The city's Heritage Weekend is complemented by Becoming Modern: Australian women artists 1920-1950, the latest exhibition at the Art Gallery of Ballarat.
Displaying the breadth of the gallery's commitment to increasing its ownership of artworks created by women, 97 per cent of the exhibition has been drawn from its own collection, with the remainder coming from Federation University and other sources.
Curator Julie McLaren emphasised Becoming Modern features artists with strong connections to Ballarat.
"That's a huge focus for this show," Ms McLaren said.
"This is the main drawcard for us for Heritage Weekend."
For Art Gallery of Ballarat director Louise Tegart, Becoming Modern presents an opportunity to grow the gallery's collection with a strategy towards acquiring more significant works by women. A list of unrepresented women artists has been developed to target some of their works.
"The Gallery's exhibition strategy will also be examined to ensure that the display of works by women artists becomes more equitable," Ms Tegart says in her introduction to the exhibition.
"Over recent years, the representation of women artists in the collection has grown. The work of women artists of the period aside from Margaret Preston, Thea Proctor and Nora Heysen have remained relatively inexpensive in the commercial art market.
"Many forgotten artists have come to light through survey shows at public galleries including Clarice Beckett, Agnes Goodsir and Constance Stokes. Others, such as Joy Hester, Mirka Mora and Grace Crowley, have been recognised for their significant role in art movements rather than just as female companions of male artists.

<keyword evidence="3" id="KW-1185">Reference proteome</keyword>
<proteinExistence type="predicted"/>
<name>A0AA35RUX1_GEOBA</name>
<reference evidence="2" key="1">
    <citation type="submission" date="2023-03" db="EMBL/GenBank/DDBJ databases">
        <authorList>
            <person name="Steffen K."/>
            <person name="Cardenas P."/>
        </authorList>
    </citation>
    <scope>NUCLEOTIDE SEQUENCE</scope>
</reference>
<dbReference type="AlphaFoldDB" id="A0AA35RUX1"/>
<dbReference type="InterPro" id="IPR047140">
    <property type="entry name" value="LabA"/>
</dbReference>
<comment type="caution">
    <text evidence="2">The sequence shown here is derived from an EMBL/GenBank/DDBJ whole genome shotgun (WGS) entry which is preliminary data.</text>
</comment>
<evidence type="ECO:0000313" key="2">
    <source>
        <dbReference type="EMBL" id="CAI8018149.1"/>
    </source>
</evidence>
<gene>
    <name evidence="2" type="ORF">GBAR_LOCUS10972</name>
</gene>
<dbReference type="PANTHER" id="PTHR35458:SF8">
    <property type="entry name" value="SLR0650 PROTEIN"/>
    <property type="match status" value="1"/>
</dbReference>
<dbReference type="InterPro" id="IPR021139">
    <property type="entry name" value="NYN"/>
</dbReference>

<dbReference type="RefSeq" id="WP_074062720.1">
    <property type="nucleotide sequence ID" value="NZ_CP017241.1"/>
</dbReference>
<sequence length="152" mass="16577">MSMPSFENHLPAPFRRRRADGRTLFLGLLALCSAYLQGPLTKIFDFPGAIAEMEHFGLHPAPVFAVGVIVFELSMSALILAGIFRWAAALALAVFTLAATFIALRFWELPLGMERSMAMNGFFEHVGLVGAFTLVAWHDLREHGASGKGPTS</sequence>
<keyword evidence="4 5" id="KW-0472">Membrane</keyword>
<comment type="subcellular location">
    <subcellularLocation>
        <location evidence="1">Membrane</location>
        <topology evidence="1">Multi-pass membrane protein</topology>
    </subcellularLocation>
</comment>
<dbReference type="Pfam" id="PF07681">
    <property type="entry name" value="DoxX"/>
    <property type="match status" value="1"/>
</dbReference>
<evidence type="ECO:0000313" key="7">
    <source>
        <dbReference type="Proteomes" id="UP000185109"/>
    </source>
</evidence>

"However, as Dr Janine Burke, who has been a champion of overlooked Australian women artists, has noted: 'I have found... that it's not enough to write one book, curate one exhibition about a woman artist and let it rest there. The price of re-discovery, or so it seems, is eternal vigilance; if the flame is not attended it will go out and the reputation of that artist will again sink into obscurity.'
"There are still many women artists, particularly from the early twentieth century, whose work needs to find its way into the collection. Recent exhibitions drawing on the collection have been an excellent way to focus collecting priorities.
The Gallery's exhibition strategy will also be examined to ensure that the display of works by women artists becomes more equitableAGB director Louise Tegart
"This collection of works from 1920-1950 is a celebration of the tenacity, innovation and resilience of women artists. The works in the Art Gallery of Ballarat collection will continue to be a testament to their importance in the history of Australian art."
The exhibition will run daily until August 4.
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